According to happiness research in modern positive psychology, a deeper sense of meaning—a purpose—is one of the most important sources of a satisfying, fulfilling life. Purpose comes from using your strengths and character traits to achieve a higher purpose. In this article, we will explore what this means, how you can develop your own purpose, and how passion and purpose interact. In addition, we will also discuss the connection between purpose at work and the meaning of life, why companies also need a purpose and what role visions and missions play in relation to purpose.
"Why am I doing all this? Am I doing the right thing? What's the point of my work?" Maybe you've asked yourself these questions too. may also know that it can be difficult to stay motivated and committed to your work if you don't have a satisfactory answer to these questions. At this point, if not before, it may make sense to address the question of your own purpose.
The term "purpose" means as much as reason, goal, meaning, or even meaning of life. The concept of the Golden Circle according to Simon Sinek helps to better understand the term and to approach one's own purpose. In it, Sinek says that to understand the meaning of a thing, a person, an organization, or a company, three questions help. These three questions are detailed below:
What kind of work do you do on a daily basis?
How exactly are you doing your job?
And why are you doing this?
Most people can answer the first two questions very quickly. Answering the question of why—the question of purpose—is much more difficult. It may take a little time and effort to answer this question for yourself, but… it's definitely worth the effort. Because current studies show: People who pursue their own purpose and experience meaning in their work are demonstrably more successful, more committed and happier than others.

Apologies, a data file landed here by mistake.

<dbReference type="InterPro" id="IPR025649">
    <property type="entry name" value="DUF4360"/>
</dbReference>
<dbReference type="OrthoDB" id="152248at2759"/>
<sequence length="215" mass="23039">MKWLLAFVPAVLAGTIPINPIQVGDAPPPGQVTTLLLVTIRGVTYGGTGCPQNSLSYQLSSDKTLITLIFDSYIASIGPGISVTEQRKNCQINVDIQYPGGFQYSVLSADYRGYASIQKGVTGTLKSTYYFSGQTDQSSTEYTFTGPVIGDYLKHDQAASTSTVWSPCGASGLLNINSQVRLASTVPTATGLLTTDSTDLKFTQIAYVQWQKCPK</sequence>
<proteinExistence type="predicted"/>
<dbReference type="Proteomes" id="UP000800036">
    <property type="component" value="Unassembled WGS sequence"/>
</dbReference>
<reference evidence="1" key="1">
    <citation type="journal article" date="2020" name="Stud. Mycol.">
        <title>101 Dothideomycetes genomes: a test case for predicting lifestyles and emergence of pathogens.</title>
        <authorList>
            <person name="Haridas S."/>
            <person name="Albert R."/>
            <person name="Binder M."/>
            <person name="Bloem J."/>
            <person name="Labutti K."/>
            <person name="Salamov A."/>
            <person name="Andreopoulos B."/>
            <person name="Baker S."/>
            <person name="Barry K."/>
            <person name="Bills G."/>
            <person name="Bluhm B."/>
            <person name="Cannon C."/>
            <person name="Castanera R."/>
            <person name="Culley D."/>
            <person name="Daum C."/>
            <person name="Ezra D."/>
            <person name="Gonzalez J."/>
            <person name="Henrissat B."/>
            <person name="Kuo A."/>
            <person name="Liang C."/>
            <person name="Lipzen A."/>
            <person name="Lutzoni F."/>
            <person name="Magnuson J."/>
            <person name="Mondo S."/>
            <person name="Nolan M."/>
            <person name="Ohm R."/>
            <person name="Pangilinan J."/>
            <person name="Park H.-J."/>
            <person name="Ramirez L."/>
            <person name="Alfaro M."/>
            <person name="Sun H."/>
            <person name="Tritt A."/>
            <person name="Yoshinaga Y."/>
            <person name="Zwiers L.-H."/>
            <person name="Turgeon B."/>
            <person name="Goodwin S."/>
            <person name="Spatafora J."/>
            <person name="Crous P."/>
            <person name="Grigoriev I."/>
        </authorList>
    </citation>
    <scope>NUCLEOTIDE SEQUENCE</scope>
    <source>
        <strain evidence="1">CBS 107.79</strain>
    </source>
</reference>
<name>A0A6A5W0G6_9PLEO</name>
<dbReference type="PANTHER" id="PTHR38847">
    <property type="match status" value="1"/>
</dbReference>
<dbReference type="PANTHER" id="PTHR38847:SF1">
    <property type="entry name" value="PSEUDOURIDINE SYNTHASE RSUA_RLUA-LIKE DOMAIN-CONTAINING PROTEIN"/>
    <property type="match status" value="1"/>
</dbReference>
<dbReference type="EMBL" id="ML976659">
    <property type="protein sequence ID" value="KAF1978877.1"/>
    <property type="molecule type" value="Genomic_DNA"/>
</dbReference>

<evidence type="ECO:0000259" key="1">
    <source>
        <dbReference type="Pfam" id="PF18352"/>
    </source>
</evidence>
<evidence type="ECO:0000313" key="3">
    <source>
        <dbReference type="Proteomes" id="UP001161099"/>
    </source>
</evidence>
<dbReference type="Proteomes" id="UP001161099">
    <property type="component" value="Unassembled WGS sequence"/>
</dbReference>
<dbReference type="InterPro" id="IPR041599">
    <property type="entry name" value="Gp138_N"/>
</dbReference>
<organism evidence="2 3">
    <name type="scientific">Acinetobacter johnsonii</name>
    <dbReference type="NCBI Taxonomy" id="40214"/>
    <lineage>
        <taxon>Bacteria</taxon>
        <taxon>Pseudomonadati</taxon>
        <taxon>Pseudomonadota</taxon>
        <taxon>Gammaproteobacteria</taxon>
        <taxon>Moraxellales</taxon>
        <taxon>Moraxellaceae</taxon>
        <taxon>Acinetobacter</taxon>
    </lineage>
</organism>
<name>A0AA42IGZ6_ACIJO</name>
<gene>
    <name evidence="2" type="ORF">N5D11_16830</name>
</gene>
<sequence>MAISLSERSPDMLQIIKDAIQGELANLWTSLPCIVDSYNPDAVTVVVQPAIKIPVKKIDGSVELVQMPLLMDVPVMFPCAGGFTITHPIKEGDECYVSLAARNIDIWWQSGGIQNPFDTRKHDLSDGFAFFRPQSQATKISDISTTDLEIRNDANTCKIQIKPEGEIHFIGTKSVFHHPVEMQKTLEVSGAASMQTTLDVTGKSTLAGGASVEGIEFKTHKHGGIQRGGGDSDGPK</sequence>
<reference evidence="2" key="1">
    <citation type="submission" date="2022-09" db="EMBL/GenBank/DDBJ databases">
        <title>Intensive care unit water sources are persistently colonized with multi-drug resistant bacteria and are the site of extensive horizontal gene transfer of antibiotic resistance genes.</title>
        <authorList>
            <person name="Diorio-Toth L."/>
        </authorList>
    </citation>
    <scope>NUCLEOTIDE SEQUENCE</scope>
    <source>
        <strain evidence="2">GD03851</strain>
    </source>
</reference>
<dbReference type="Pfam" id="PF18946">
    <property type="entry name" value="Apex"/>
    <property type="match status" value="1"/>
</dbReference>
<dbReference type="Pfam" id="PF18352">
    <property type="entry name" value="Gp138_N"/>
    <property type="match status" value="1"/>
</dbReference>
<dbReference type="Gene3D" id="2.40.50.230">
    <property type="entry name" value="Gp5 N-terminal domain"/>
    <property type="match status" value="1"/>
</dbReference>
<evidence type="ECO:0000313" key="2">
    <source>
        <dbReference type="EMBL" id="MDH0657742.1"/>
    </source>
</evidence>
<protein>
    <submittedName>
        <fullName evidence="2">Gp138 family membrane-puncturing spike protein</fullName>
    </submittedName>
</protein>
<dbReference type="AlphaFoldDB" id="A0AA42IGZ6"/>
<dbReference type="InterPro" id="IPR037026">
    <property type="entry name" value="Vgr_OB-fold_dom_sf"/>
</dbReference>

To help you get started on finding your own purpose, you can use a so-called lifeline.
A lifeline looks like this:
It portrays the highs and lows of your life. It reveals what is important to you in your life and what might be part of your "why."
Proceed as follows when creating your lifeline:
First, draw a timeline with a horizontal axis and a vertical axis. The Y-axis ranges from negative to positive. The X-axis describes your lifetime of experiences.
Enter the positive and negative experiences that have shaped your life in the appropriate category. These don't always have to be big events either, but can perhaps also be little things like "shopping support from my neighbor after the accident" or "compliments on my kindness from the salesperson at the bakery."